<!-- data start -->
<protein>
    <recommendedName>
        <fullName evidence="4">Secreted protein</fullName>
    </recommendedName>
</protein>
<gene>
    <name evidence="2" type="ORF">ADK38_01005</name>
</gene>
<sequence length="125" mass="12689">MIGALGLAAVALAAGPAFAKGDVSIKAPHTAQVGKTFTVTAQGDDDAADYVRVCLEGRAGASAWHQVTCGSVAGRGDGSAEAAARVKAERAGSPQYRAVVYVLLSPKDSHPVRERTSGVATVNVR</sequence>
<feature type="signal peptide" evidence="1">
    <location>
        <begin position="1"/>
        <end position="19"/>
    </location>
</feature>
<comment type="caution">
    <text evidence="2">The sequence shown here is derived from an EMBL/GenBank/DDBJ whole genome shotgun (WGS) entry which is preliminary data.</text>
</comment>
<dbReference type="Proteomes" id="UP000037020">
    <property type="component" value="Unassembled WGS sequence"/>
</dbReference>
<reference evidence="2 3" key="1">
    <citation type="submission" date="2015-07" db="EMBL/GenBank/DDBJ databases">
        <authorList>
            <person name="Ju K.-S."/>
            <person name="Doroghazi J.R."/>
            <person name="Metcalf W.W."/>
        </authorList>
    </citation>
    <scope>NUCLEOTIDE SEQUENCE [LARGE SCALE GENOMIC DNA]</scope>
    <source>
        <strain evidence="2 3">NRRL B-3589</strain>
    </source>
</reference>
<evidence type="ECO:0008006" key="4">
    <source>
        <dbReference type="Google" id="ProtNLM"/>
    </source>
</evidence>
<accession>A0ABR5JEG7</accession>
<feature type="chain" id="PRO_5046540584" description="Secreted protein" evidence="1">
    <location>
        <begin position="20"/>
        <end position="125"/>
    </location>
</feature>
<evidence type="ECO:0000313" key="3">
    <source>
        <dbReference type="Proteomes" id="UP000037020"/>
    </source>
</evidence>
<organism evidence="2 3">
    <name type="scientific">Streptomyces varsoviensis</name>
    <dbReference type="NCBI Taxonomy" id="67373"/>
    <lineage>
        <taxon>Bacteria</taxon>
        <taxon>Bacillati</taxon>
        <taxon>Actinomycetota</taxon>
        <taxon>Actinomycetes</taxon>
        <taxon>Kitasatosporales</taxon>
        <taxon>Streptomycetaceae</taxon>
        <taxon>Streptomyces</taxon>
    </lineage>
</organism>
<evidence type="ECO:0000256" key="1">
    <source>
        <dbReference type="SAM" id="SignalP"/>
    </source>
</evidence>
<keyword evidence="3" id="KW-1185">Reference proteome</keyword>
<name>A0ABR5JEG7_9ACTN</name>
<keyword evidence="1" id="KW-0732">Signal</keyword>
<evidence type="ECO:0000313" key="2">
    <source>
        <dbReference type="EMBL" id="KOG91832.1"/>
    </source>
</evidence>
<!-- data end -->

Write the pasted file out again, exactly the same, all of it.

<protein>
    <recommendedName>
        <fullName evidence="4">Secreted protein</fullName>
    </recommendedName>
</protein>
<gene>
    <name evidence="2" type="ORF">ADK38_01005</name>
</gene>
<sequence length="125" mass="12689">MIGALGLAAVALAAGPAFAKGDVSIKAPHTAQVGKTFTVTAQGDDDAADYVRVCLEGRAGASAWHQVTCGSVAGRGDGSAEAAARVKAERAGSPQYRAVVYVLLSPKDSHPVRERTSGVATVNVR</sequence>
<feature type="signal peptide" evidence="1">
    <location>
        <begin position="1"/>
        <end position="19"/>
    </location>
</feature>
<comment type="caution">
    <text evidence="2">The sequence shown here is derived from an EMBL/GenBank/DDBJ whole genome shotgun (WGS) entry which is preliminary data.</text>
</comment>
<dbReference type="Proteomes" id="UP000037020">
    <property type="component" value="Unassembled WGS sequence"/>
</dbReference>
<reference evidence="2 3" key="1">
    <citation type="submission" date="2015-07" db="EMBL/GenBank/DDBJ databases">
        <authorList>
            <person name="Ju K.-S."/>
            <person name="Doroghazi J.R."/>
            <person name="Metcalf W.W."/>
        </authorList>
    </citation>
    <scope>NUCLEOTIDE SEQUENCE [LARGE SCALE GENOMIC DNA]</scope>
    <source>
        <strain evidence="2 3">NRRL B-3589</strain>
    </source>
</reference>
<evidence type="ECO:0008006" key="4">
    <source>
        <dbReference type="Google" id="ProtNLM"/>
    </source>
</evidence>
<accession>A0ABR5JEG7</accession>
<feature type="chain" id="PRO_5046540584" description="Secreted protein" evidence="1">
    <location>
        <begin position="20"/>
        <end position="125"/>
    </location>
</feature>
<evidence type="ECO:0000313" key="3">
    <source>
        <dbReference type="Proteomes" id="UP000037020"/>
    </source>
</evidence>
<organism evidence="2 3">
    <name type="scientific">Streptomyces varsoviensis</name>
    <dbReference type="NCBI Taxonomy" id="67373"/>
    <lineage>
        <taxon>Bacteria</taxon>
        <taxon>Bacillati</taxon>
        <taxon>Actinomycetota</taxon>
        <taxon>Actinomycetes</taxon>
        <taxon>Kitasatosporales</taxon>
        <taxon>Streptomycetaceae</taxon>
        <taxon>Streptomyces</taxon>
    </lineage>
</organism>
<evidence type="ECO:0000256" key="1">
    <source>
        <dbReference type="SAM" id="SignalP"/>
    </source>
</evidence>
<keyword evidence="3" id="KW-1185">Reference proteome</keyword>
<name>A0ABR5JEG7_9ACTN</name>
<keyword evidence="1" id="KW-0732">Signal</keyword>
<evidence type="ECO:0000313" key="2">
    <source>
        <dbReference type="EMBL" id="KOG91832.1"/>
    </source>
</evidence>